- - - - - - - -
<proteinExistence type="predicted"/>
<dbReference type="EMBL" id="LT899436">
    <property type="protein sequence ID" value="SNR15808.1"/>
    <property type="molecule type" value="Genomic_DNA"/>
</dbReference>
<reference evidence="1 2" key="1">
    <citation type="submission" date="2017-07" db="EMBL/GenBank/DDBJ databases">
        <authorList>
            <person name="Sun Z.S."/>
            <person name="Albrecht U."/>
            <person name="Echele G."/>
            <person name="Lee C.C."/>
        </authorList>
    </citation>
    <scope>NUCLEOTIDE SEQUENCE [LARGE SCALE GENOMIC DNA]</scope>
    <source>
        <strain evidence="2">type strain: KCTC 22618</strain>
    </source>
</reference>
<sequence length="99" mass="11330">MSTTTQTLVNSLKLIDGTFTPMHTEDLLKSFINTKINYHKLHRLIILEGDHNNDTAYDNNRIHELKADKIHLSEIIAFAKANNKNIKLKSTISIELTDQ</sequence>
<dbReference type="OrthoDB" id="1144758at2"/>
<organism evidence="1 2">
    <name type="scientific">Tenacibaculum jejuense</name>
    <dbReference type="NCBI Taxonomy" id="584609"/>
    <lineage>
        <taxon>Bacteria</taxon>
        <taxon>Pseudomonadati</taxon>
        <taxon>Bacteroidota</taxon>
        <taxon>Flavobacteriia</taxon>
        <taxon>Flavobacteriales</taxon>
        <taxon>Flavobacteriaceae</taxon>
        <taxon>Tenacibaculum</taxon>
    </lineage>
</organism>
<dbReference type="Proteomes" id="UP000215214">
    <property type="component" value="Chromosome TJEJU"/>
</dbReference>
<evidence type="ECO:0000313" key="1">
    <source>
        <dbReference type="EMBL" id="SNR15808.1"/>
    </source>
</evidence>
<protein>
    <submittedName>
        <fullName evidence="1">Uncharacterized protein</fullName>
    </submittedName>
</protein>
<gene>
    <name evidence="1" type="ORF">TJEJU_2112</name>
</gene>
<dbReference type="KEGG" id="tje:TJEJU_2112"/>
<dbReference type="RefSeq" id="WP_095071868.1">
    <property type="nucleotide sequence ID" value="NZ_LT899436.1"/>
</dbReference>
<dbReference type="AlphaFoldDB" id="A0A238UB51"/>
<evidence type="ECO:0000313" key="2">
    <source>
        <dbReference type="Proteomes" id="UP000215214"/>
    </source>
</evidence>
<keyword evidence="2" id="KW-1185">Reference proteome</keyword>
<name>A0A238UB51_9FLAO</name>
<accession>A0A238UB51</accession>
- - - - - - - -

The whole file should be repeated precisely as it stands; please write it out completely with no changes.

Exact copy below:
<proteinExistence type="predicted"/>
<dbReference type="EMBL" id="LT899436">
    <property type="protein sequence ID" value="SNR15808.1"/>
    <property type="molecule type" value="Genomic_DNA"/>
</dbReference>
<reference evidence="1 2" key="1">
    <citation type="submission" date="2017-07" db="EMBL/GenBank/DDBJ databases">
        <authorList>
            <person name="Sun Z.S."/>
            <person name="Albrecht U."/>
            <person name="Echele G."/>
            <person name="Lee C.C."/>
        </authorList>
    </citation>
    <scope>NUCLEOTIDE SEQUENCE [LARGE SCALE GENOMIC DNA]</scope>
    <source>
        <strain evidence="2">type strain: KCTC 22618</strain>
    </source>
</reference>
<sequence length="99" mass="11330">MSTTTQTLVNSLKLIDGTFTPMHTEDLLKSFINTKINYHKLHRLIILEGDHNNDTAYDNNRIHELKADKIHLSEIIAFAKANNKNIKLKSTISIELTDQ</sequence>
<dbReference type="OrthoDB" id="1144758at2"/>
<organism evidence="1 2">
    <name type="scientific">Tenacibaculum jejuense</name>
    <dbReference type="NCBI Taxonomy" id="584609"/>
    <lineage>
        <taxon>Bacteria</taxon>
        <taxon>Pseudomonadati</taxon>
        <taxon>Bacteroidota</taxon>
        <taxon>Flavobacteriia</taxon>
        <taxon>Flavobacteriales</taxon>
        <taxon>Flavobacteriaceae</taxon>
        <taxon>Tenacibaculum</taxon>
    </lineage>
</organism>
<dbReference type="Proteomes" id="UP000215214">
    <property type="component" value="Chromosome TJEJU"/>
</dbReference>
<evidence type="ECO:0000313" key="1">
    <source>
        <dbReference type="EMBL" id="SNR15808.1"/>
    </source>
</evidence>
<protein>
    <submittedName>
        <fullName evidence="1">Uncharacterized protein</fullName>
    </submittedName>
</protein>
<gene>
    <name evidence="1" type="ORF">TJEJU_2112</name>
</gene>
<dbReference type="KEGG" id="tje:TJEJU_2112"/>
<dbReference type="RefSeq" id="WP_095071868.1">
    <property type="nucleotide sequence ID" value="NZ_LT899436.1"/>
</dbReference>
<dbReference type="AlphaFoldDB" id="A0A238UB51"/>
<evidence type="ECO:0000313" key="2">
    <source>
        <dbReference type="Proteomes" id="UP000215214"/>
    </source>
</evidence>
<keyword evidence="2" id="KW-1185">Reference proteome</keyword>
<name>A0A238UB51_9FLAO</name>
<accession>A0A238UB51</accession>